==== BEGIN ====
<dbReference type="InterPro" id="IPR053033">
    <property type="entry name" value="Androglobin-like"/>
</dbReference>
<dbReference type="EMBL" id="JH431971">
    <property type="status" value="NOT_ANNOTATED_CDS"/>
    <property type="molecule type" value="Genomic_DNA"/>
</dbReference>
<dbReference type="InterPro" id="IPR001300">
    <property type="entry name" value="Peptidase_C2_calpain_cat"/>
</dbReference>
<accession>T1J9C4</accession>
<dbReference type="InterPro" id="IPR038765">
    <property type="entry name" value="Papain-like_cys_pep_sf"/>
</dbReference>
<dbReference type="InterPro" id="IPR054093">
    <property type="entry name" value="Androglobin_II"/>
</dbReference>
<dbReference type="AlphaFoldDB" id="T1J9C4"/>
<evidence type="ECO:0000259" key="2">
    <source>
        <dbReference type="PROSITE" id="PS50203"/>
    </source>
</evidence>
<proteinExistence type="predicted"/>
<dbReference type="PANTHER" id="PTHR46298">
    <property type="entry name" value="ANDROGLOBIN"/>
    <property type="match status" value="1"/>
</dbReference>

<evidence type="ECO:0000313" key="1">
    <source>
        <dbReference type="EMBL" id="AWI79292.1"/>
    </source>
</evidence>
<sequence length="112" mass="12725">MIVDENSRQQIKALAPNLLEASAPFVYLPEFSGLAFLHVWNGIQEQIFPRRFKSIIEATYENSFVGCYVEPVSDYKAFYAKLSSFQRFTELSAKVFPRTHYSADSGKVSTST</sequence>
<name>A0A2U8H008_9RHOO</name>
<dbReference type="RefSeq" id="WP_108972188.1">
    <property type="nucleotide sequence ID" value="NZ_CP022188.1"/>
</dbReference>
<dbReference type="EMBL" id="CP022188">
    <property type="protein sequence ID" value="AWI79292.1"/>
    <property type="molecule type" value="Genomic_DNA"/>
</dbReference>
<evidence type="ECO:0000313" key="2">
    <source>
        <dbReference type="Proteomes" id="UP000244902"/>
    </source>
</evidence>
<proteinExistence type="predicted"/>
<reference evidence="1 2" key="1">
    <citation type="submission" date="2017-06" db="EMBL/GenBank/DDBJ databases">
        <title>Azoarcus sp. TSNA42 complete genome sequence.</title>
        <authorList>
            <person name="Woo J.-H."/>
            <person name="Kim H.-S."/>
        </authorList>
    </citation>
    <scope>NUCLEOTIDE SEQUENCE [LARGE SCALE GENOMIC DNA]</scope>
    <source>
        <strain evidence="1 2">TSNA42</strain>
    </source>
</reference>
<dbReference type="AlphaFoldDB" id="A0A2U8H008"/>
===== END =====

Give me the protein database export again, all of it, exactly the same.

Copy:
<dbReference type="InterPro" id="IPR053033">
    <property type="entry name" value="Androglobin-like"/>
</dbReference>
<dbReference type="EMBL" id="JH431971">
    <property type="status" value="NOT_ANNOTATED_CDS"/>
    <property type="molecule type" value="Genomic_DNA"/>
</dbReference>
<dbReference type="InterPro" id="IPR001300">
    <property type="entry name" value="Peptidase_C2_calpain_cat"/>
</dbReference>
<accession>T1J9C4</accession>
<dbReference type="InterPro" id="IPR038765">
    <property type="entry name" value="Papain-like_cys_pep_sf"/>
</dbReference>
<dbReference type="InterPro" id="IPR054093">
    <property type="entry name" value="Androglobin_II"/>
</dbReference>
<dbReference type="AlphaFoldDB" id="T1J9C4"/>
<evidence type="ECO:0000259" key="2">
    <source>
        <dbReference type="PROSITE" id="PS50203"/>
    </source>
</evidence>
<proteinExistence type="predicted"/>
<dbReference type="PANTHER" id="PTHR46298">
    <property type="entry name" value="ANDROGLOBIN"/>
    <property type="match status" value="1"/>
</dbReference>

<evidence type="ECO:0000313" key="1">
    <source>
        <dbReference type="EMBL" id="AWI79292.1"/>
    </source>
</evidence>
<sequence length="112" mass="12725">MIVDENSRQQIKALAPNLLEASAPFVYLPEFSGLAFLHVWNGIQEQIFPRRFKSIIEATYENSFVGCYVEPVSDYKAFYAKLSSFQRFTELSAKVFPRTHYSADSGKVSTST</sequence>
<name>A0A2U8H008_9RHOO</name>
<dbReference type="RefSeq" id="WP_108972188.1">
    <property type="nucleotide sequence ID" value="NZ_CP022188.1"/>
</dbReference>
<dbReference type="EMBL" id="CP022188">
    <property type="protein sequence ID" value="AWI79292.1"/>
    <property type="molecule type" value="Genomic_DNA"/>
</dbReference>
<evidence type="ECO:0000313" key="2">
    <source>
        <dbReference type="Proteomes" id="UP000244902"/>
    </source>
</evidence>
<proteinExistence type="predicted"/>
<reference evidence="1 2" key="1">
    <citation type="submission" date="2017-06" db="EMBL/GenBank/DDBJ databases">
        <title>Azoarcus sp. TSNA42 complete genome sequence.</title>
        <authorList>
            <person name="Woo J.-H."/>
            <person name="Kim H.-S."/>
        </authorList>
    </citation>
    <scope>NUCLEOTIDE SEQUENCE [LARGE SCALE GENOMIC DNA]</scope>
    <source>
        <strain evidence="1 2">TSNA42</strain>
    </source>
</reference>
<dbReference type="AlphaFoldDB" id="A0A2U8H008"/>